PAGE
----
The statement that "sunburn causes skin cancer" is adequate when it refers to basal-cell carcinoma and squamous cell carcinoma. But it is false when it comes to malignant melanoma (see picture: UVR sunburn melanoma). The statistical correlation between sunburn and melanoma is due to a common cause — the UV-radiation. However, they are generated via two different mechanisms (direct DNA damage versus indirect DNA damage).
Topically applied sunscreens block the UV rays as long as they do not penetrate into the skin. This prevents sunburn, suntanning and skin cancer. If however the sunscreen filter is absorbed into the skin it only prevents the sunburn but it increases the amount of free radicals which in turn increases the risk for malignant melanoma. The harmful effect of photoexcited sunscreen filters on living tissue has been shown in many photobiological studies. Whether sunscreen prevents or promotes the development of melanoma depends on the relative importance of the protective effect from the topical sunscreen and the harmful effects of the absorbed sunscreen. The controversy of this subject is presented on the sunscreen and on the sunscreen controversy pages.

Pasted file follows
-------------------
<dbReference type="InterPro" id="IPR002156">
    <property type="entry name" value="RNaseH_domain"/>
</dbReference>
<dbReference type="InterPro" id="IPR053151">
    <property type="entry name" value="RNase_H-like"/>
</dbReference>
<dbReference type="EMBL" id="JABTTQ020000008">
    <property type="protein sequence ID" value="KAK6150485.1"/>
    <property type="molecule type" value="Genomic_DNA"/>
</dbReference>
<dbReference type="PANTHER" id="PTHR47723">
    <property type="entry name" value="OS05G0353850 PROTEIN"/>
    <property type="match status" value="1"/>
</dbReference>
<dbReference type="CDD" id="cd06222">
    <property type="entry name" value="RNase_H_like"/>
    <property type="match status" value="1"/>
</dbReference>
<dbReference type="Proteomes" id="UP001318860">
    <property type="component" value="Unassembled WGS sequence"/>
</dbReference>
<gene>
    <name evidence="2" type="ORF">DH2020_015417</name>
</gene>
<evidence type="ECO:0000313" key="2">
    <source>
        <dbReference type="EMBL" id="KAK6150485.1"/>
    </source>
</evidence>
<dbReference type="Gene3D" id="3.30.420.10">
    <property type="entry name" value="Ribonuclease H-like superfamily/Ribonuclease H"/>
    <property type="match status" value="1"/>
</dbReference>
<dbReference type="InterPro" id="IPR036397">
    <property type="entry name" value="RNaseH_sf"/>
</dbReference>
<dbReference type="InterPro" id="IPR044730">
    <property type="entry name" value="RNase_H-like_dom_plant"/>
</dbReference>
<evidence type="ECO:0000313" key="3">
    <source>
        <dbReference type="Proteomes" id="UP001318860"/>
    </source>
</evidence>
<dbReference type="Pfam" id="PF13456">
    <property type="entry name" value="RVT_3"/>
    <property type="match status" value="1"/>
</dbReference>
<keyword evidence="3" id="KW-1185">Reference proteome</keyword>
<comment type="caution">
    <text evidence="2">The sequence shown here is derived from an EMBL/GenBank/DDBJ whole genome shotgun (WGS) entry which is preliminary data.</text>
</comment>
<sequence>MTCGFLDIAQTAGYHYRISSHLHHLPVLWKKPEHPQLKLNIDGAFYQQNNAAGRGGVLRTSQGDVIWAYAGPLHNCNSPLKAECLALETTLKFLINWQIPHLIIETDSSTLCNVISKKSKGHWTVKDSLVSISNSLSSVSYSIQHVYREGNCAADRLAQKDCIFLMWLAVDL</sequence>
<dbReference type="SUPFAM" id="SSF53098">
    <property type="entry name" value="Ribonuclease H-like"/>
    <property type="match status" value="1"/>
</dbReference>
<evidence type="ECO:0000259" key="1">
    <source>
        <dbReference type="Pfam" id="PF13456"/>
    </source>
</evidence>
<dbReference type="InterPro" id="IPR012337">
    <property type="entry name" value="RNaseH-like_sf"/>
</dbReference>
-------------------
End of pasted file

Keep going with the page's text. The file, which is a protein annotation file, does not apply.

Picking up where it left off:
The use of sunscreen is known to prevent the direct DNA damages that cause sunburn and the two most common forms of skin cancer, basal-cell carcinoma and squamous cell carcinoma. However, if sunscreen penetrates into the skin it promotes the indirect DNA damages which cause the most lethal form of skin cancer, malignant melanoma. This form of skin cancer is rare, but it is responsible for 75% of all skin cancer-related deaths.
The increased rate of malignant melanoma of the sunscreen user that had been found in the majority of the epidemiological studies is ascribed by many medical doctors to a change in behaviour of the sunscreen user due to a false sense of security afforded by the sunscreen. (Other researchers blame insufficient correction for confounding factors: light skinned individuals use more sunscreen and they are more likely to develop melanoma. But this is an unlikely explanation, because Queensland had an increase in melanoma after sunscreens had been heavily endorsed

Other risk factors


Due to the higher intensity of the UV-radiation the risk of sunburn increases with proximity to the tropic latitudes which are located between 23.5° north and south latitude. Everything else being equal (e.g. cloud cover, ozone layer, terrain, etc.), over the course of a full year, each location within the tropic or polar regions receives the same amount of UV radiation. It is in the temperate zones between 23.5° and 66.5° where UV radiation varies by latitude. The higher the latitude, the lower the UV-intensity. During each of the annual four seasons, the earth is tilted at 23.5 degrees, which equals about 2600 km (1600 miles). Thus, on the first day of summer (assuming no other variables), any given location will receive the same amount of UV radiation as the location 2600 km in the direction of the equator did on the first day of spring. (Temperate zones may receive slightly more UV radiation due to the longer periods of daylight.) There is no place on earth that doesn't have a least some sunburn risk during the late spring and early summer.